Individual decision-makers are involved at all stages of the criminal justice system: offenders make decisions about where, when and how to commit crime; police officers make decisions about how to investigate these crimes; judges and jurors decide whether an individual is guilty of a crime and how they should be punished; and professionals working in secure settings make decisions about how to rehabilitate offenders and when they are safe to be released back into the community.
Understanding the factors that influence these decisions is vital if we are to create a more efficient, reliable and accurate criminal justice system that can avoid miscarriages of justice, reduce the number of crimes committed and ultimately protect the public from harm.
The Minor in Criminal Behaviour allows you to explore the criminal justice system from the individual perspectives of those who contribute to it. This includes offenders, victims, the police, judges and juries, expert witnesses and professionals working with offenders in prison, hospital and community settings.
By choosing the Minor in Criminal Behaviour you will be joining the Department of Criminology, which is dedicated to excellence in teaching and research on crime, criminality and justice. The Department is home to some of the UK’s leading experts in criminology, meaning that you will benefit directly from our research which underpins the teaching on this minor.
The Careers Development Service and Criminology work together to ensure you improve your employability, as well as recognising the skills you have acquired throughout your degree. All students will have the opportunity to participate in the Criminal Justice Insights and the Criminal Justice Fast Track, which will enable you to gain volunteering experience, enhance your CV and develop transferable skills.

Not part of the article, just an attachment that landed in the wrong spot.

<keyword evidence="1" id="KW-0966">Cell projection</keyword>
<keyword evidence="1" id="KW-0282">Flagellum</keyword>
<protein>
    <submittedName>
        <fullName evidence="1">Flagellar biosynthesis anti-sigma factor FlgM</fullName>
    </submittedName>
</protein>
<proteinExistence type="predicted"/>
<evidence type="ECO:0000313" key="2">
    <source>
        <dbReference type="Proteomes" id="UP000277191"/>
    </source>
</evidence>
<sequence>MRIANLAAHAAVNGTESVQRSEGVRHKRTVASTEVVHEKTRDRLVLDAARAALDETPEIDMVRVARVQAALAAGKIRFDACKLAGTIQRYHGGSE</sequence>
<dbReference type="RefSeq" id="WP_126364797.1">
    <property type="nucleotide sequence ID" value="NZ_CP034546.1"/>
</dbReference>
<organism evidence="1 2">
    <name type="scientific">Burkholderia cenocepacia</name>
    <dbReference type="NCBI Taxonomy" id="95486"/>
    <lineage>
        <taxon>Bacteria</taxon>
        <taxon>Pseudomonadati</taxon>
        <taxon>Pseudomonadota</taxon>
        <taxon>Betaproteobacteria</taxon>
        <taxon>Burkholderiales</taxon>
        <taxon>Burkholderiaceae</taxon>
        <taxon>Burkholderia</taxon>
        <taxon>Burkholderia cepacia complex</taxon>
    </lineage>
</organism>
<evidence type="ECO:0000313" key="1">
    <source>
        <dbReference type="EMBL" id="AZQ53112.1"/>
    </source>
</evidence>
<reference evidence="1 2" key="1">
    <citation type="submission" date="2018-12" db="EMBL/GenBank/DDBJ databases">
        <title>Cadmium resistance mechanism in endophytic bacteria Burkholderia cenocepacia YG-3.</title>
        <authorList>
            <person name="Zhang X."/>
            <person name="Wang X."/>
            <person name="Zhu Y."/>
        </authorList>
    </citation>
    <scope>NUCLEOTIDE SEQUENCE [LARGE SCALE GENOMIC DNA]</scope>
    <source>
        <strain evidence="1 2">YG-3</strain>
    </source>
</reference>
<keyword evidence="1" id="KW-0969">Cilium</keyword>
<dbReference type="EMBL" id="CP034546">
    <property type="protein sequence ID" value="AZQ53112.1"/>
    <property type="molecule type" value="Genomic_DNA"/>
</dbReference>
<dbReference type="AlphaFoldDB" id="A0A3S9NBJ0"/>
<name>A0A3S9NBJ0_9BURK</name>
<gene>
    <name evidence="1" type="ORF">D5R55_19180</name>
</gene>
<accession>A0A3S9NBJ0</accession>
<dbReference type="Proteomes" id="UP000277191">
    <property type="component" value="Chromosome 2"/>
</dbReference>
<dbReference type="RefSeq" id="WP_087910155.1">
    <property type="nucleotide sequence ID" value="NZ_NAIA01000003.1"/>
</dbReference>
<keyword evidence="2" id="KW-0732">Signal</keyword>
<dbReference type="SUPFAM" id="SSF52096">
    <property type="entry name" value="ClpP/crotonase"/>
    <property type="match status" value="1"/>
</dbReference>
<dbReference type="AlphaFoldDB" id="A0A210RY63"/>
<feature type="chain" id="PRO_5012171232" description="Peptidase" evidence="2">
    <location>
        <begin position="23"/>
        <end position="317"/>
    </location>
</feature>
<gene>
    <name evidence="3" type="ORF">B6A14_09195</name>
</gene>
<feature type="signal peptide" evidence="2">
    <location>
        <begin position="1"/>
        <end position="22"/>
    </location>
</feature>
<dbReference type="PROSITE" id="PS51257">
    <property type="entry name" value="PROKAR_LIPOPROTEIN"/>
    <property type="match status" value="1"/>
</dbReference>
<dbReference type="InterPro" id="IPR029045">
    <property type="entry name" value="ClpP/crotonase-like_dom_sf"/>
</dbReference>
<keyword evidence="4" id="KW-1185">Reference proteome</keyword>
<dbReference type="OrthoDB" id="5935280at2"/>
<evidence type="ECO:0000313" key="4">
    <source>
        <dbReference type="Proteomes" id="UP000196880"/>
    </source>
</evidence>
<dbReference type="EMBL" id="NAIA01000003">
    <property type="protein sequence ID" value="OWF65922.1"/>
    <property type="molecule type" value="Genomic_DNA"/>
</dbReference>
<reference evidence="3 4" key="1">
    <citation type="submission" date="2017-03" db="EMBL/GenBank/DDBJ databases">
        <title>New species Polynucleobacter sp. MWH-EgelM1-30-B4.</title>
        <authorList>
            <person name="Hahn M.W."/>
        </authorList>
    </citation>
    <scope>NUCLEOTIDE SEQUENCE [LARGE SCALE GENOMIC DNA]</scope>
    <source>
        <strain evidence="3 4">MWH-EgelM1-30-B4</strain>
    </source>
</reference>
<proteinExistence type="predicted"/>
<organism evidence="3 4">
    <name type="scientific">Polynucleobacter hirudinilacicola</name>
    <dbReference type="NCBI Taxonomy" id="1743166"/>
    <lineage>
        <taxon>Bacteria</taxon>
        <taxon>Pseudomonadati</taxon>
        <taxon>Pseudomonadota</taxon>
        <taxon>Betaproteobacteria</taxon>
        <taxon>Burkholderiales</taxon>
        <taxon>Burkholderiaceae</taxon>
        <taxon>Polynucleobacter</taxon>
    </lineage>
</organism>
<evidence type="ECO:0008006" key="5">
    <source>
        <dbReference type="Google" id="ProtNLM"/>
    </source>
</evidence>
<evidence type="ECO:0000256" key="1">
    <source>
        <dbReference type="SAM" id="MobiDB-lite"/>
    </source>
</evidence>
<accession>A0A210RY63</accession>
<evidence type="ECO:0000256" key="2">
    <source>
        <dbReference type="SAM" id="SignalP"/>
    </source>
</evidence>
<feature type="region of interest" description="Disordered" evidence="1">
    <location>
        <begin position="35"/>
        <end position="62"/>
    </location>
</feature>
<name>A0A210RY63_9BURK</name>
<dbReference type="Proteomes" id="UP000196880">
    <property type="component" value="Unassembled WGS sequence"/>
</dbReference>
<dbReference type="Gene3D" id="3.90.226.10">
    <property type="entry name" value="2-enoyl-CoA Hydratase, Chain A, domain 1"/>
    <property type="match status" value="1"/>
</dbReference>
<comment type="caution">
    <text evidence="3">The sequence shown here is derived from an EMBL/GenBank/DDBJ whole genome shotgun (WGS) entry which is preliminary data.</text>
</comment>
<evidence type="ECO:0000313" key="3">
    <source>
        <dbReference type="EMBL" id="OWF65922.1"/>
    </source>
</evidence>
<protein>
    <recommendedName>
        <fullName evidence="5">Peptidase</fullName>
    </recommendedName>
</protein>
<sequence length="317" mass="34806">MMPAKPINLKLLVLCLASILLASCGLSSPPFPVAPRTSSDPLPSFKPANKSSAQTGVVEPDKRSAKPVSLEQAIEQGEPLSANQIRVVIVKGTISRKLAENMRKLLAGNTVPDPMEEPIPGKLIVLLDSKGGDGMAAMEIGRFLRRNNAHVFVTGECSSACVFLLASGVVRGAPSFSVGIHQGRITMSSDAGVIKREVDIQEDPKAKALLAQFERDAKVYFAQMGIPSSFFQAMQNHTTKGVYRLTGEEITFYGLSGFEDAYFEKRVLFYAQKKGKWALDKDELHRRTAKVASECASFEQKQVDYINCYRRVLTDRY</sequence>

Your first year provides you with core foundational knowledge regarding the criminal justice system. You will learn about the key agencies involved in delivering criminal justice (including the police, courts, prisons and probation), and you will explore the key historical developments that have shaped the system of criminal justice that we have today.
Your second year builds on this basic grounding in criminal justice via two modules that investigate how psychology influences the criminal justice process. You will examine offender behaviour and motivation, methods of catching and convicting serial offenders and police interviewing, as well as exploring courtroom decision-making (by judges and juries), the role of expert witnesses and how the most dangerous offenders are rehabilitated in prison, hospital and community settings.
In the third year you will learn about mental disorders (such as schizophrenia, personality disorder and psychopathy), including how such disorders are diagnosed, how persons with such disorders are rehabilitated and the potential relationship between mental disorder and crime (particularly violent and sexual offending).
Modules shown represent choices available to current students. The range of modules available and the content of any individual module may change in future years.
There are no specific entry requirements for this Minor.
Teaching and assessment
Our innovative assessment strategy allows you to develop a range of academic and transferable skills throughout your course. You will be assessed through exams, essays, reports, presentations and engagement with seminar activities, giving you the opportunity to develop a full range of academic and transferable skills.
The modules you take are taught using a combination of ‘traditional’ lectures and seminars, as well as more contemporary virtual learning environments. Lectures provide you with the foundational knowledge needed to study the subject area, while the seminars give you the opportunity to discuss key ideas with your peers and your seminar leader. The virtual learning environments, which include podcasts, webinars, online discussion forums and audio/visual learning aids, give you the opportunity to explore the subject area at your own pace and offer an alternative approach to learning and teaching. Your learning experience is enhanced by the combination of these teaching methods and this ensures that you have the opportunity to study in a variety of ways. Your Major subject area will provide you with personal tutor support, but all the teaching staff in the Department of Criminology have regular ‘drop in’ sessions where you are able to discuss any aspects of the course.
Now choose your Major
On a Major/Minor degree you study a core area in depth (your major subject), while also exploring an additional area (in this case Criminal Behaviour).
Request information about Major/Minor degrees.